Cost-effectiveness studies with a century timescale estimate that the costs of stabilizing CO2 concentrations in the atmosphere increase as the concentration stabilization level declines. Different baselines can have a strong influence on absolute costs. While there is a moderate increase in the costs when passing from a 750ppmv to a 550ppmv concentration stabilization level, there is a larger increase in costs passing from 550ppmv to 450ppmv unless the emissions in the baseline scenario are very low. These results, however, do not incorporate carbon sequestration and gases other than CO2, and did not examine the possible effect of more ambitious targets on induced technological change29. In particular, the choice of the reference scenario has a strong influence. Recent studies using the IPCC SRES reference scenarios as baselines against which to analyze stabilization clearly show that the average reduction in projected GDP in most of the stabilization scenarios reviewed here is under 3% of the baseline value (the maximum reduction across all the stabilization scenarios reached 6.1% in a given year). At the same time, some scenarios (especially in the A1T group) showed an increase in GDP compared to the baseline because of apparent positive economic feedbacks of technology development and transfer. The GDP reduction (averaged across storylines and stabilization levels) is lowest in 2020 (1%), reaches a maximum in 2050 (1.5%), and declines by 2100 (1.3%). However, in the scenario groups with the highest baseline emissions (A2 and A1FI), the size of the GDP reduction increases throughout the modelling period. Due to their relatively small scale when compared to absolute GDP levels, GDP reductions in the post-SRES stabilization scenarios do not lead to significant declines in GDP growth rates over this century. For example, the annual 1990-2100 GDP growth rate across all the stabilization scenarios was reduced on average by only 0.003% per year, with a maximum reduction reaching 0.06% per year.
The concentration of CO2 in the atmosphere is determined more by cumulative rather than by year-by-year emissions. That is, a particular concentration target can be reached through a variety of emissions pathways. A number of studies suggest that the choice of emissions pathway can be as important as the target itself in determining overall mitigation costs. The studies fall into two categories: those that assume that the target is known and those that characterize the issue as one of decision making under uncertainty.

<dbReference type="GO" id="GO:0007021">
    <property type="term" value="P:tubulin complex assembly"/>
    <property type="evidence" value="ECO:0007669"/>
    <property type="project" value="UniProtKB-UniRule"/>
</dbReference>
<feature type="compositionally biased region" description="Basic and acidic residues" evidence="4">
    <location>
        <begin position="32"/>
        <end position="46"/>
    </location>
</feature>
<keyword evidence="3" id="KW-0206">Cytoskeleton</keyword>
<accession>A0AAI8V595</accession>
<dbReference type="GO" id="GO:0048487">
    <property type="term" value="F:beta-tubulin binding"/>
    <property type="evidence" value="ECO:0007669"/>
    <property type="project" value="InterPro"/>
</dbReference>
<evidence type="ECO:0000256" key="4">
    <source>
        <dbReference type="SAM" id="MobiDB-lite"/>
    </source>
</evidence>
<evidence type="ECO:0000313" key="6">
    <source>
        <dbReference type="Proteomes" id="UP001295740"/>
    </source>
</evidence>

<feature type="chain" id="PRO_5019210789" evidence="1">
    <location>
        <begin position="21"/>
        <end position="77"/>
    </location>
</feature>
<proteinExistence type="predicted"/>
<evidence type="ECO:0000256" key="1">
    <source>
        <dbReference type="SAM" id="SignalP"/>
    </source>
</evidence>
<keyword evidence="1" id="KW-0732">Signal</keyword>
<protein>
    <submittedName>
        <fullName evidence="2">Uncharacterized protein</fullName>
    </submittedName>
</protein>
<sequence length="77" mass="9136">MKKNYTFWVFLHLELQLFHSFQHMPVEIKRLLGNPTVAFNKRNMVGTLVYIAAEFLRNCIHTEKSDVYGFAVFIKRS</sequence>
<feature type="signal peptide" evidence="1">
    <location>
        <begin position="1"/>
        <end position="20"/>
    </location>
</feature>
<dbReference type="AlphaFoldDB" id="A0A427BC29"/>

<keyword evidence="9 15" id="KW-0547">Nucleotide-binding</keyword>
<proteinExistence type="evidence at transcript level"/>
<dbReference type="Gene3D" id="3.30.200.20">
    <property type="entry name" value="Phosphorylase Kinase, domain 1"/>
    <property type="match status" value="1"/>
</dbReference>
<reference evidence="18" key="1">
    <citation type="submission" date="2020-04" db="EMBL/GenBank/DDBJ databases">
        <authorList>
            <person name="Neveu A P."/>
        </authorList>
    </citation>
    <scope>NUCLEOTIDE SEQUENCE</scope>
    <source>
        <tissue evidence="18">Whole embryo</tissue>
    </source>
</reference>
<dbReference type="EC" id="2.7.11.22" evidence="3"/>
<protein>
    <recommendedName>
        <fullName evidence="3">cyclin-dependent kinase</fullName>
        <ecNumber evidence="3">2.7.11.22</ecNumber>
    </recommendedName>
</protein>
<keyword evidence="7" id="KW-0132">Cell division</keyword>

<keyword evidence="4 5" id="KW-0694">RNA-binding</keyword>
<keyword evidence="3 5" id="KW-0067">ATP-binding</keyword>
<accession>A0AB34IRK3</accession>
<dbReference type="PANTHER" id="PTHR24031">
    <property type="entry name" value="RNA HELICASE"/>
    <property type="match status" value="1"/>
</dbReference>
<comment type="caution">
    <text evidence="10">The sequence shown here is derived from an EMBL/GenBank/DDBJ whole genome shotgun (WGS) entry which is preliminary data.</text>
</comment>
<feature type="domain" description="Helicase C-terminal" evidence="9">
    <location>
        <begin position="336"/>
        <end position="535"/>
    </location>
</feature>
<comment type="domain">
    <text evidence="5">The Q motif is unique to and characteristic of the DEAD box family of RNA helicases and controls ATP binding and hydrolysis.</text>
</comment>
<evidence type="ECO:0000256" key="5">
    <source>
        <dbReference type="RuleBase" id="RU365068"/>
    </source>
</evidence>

For studies that assume that the target is known, the issue is one of identifying the least-cost mitigation pathway for achieving the prescribed target. Here the choice of pathway can be seen as a carbon budget problem. This problem has been so far addressed in terms of CO2 only and very limited treatment has been given to non-CO2 GHGs. A concentration target defines an allowable amount of carbon to be emitted into the atmosphere between now and the date at which the target is to be achieved. The issue is how best to allocate the carbon budget over time.
Most studies that have attempted to identify the least-cost pathway for meeting a particular target conclude that such as pathway tends to depart gradually from the model's baseline in the early years with more rapid reductions later on. There are several reasons why this is so. A gradual near-term transition from the world's present energy system minimizes premature retirement of existing capital stock, provides time for technology development, and avoids premature lock-in to early versions of rapidly developing low-emission technology. On the other hand, more aggressive near-term action would decrease environmental risks associated with rapid climatic changes, stimulate more rapid deployment of existing low-emission technologies (see also Section 8.10), provide strong near-term incentives to future technological changes that may help to avoid lock-in to carbon intensive technologies, and allow for later tightening of targets should that be deemed desirable in light of evolving scientific understanding.